Monday, March 16, 2009

Waterfall versus Agile

At the recent Product Management PCamp 2009 event, held over the weekend at the Yahoo Campus, there was a real focus on Agile.  One of the best sessions I attended was "Agile 101" by Chris Sims of the Technical Management Institute.

I have seen far too many large waterfall projects fail - people spend years defining what the market needs up front, but finally what they deliver comprehensively misses the mark (NetWare 4 or Windows Vista anyone?).

Even in smaller companies, the amount of churn and change control meetings to get to a released product is unpleasant and combative - there has to be a better way.  And does anyone really think in our current economy that the market needs are going to remain static for long periods of time?

Luckily there is a better way - Agile Development - this was described at the conference as "building a mountain 1000 feet at a time".  To quote from Chris's handout:

"Agile development employs the same steps as the waterfall method: requirements gathering, design, coding and testing.  But instead of completing each step before moving onto the next, an agile team does a little bit of requirements gathering, a little bit of design, coding and testing, and delivers a little bit of value to a customer.  They then do it all over again... and again, refining and tweaking their process as they go..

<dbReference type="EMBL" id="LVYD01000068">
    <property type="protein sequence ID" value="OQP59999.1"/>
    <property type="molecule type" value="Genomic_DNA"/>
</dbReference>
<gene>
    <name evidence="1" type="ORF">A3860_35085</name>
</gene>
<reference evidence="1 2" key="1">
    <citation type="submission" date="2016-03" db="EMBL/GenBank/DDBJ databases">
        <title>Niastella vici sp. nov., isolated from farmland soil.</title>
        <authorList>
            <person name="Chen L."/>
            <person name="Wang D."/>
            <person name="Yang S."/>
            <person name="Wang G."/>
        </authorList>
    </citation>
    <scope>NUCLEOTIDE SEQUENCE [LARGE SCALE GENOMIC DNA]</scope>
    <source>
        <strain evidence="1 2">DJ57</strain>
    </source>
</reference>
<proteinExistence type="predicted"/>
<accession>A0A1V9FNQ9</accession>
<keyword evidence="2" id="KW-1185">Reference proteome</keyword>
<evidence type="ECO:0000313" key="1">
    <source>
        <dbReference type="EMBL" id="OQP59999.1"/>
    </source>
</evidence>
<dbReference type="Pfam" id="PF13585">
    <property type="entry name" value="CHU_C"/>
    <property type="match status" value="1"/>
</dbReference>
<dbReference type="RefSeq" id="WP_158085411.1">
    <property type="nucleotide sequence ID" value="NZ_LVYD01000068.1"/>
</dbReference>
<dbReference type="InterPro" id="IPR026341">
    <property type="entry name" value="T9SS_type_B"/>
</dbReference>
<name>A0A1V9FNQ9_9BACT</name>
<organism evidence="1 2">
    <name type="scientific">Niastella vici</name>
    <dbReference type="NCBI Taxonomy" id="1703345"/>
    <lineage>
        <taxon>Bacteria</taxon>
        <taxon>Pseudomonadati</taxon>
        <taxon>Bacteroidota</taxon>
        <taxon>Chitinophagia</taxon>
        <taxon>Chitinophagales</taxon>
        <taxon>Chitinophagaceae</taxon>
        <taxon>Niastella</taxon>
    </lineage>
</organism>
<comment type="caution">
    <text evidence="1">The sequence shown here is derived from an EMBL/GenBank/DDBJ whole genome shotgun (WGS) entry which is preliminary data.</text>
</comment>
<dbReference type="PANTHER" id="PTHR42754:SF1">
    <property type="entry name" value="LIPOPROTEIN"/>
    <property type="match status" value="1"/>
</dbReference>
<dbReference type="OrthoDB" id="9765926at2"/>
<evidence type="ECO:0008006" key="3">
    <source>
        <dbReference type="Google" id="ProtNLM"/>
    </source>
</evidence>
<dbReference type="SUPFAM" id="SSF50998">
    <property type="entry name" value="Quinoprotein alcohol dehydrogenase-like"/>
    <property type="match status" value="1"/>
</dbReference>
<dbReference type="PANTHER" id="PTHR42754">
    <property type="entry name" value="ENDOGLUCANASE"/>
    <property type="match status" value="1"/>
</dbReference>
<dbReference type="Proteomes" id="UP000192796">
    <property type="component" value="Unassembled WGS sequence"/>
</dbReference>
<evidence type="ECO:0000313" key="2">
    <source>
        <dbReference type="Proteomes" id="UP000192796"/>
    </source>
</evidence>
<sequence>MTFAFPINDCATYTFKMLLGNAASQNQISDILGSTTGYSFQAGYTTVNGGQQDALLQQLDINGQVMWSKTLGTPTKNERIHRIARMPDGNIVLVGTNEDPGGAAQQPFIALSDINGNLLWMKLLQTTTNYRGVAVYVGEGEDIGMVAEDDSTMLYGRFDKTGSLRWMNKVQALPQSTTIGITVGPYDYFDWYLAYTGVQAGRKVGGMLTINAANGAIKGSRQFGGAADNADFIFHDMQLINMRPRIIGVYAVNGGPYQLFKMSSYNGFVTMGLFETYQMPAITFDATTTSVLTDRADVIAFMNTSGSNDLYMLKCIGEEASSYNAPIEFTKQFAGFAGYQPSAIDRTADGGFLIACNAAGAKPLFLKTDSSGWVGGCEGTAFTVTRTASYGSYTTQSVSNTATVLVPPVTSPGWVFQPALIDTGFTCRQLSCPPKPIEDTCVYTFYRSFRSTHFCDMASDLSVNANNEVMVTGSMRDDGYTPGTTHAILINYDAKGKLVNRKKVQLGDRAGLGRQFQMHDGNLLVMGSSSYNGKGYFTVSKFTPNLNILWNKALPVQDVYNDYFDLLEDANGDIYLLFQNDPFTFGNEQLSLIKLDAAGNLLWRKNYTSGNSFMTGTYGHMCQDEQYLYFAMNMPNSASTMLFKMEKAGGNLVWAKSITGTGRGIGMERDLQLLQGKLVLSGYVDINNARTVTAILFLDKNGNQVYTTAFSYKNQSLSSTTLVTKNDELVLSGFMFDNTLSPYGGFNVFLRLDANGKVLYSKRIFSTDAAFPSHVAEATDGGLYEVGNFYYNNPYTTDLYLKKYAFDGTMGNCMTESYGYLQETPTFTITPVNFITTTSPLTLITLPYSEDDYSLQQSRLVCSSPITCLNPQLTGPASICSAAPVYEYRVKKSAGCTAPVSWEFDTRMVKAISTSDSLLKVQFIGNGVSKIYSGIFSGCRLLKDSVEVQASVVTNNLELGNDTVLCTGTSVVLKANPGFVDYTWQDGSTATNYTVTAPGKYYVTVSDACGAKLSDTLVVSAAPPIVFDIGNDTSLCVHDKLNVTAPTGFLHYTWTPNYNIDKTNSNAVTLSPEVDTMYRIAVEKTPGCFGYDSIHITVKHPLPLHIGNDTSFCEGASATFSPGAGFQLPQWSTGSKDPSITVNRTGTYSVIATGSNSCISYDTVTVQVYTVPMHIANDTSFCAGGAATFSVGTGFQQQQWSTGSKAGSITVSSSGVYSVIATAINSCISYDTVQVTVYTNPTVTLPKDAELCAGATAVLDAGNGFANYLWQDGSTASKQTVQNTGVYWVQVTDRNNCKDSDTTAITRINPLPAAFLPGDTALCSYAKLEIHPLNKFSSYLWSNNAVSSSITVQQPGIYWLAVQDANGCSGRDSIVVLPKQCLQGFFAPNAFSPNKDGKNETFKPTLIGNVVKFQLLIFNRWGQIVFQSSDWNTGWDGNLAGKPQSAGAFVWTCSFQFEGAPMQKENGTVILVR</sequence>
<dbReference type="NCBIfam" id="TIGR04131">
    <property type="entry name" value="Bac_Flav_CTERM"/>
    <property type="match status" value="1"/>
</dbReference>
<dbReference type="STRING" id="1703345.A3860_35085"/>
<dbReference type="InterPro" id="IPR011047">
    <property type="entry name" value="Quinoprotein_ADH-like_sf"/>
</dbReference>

Agile is actually a fairly disciplined approach to software development.  It is agile, not ad hoc."

The biggest takeaway were the four core values of Agile versus Waterfall
  1. Focus on individuals and interactions (over process and tools)
  2. Working software (over comprehensive documentation)
  3. Customer and stakeholder collaboration (over contract negotiation)
  4. Responding to change (instead of following a plan)
There were some great sessions on implementing Agile within Enterprise organizations, and one of the best was a case study from Borland.  The take-away here was that it doesn't need to be an "all or nothing" implementation, and that a lot of preparation, executive sponsorship, training, and planning is required for a successful implementation.

But more on that later...

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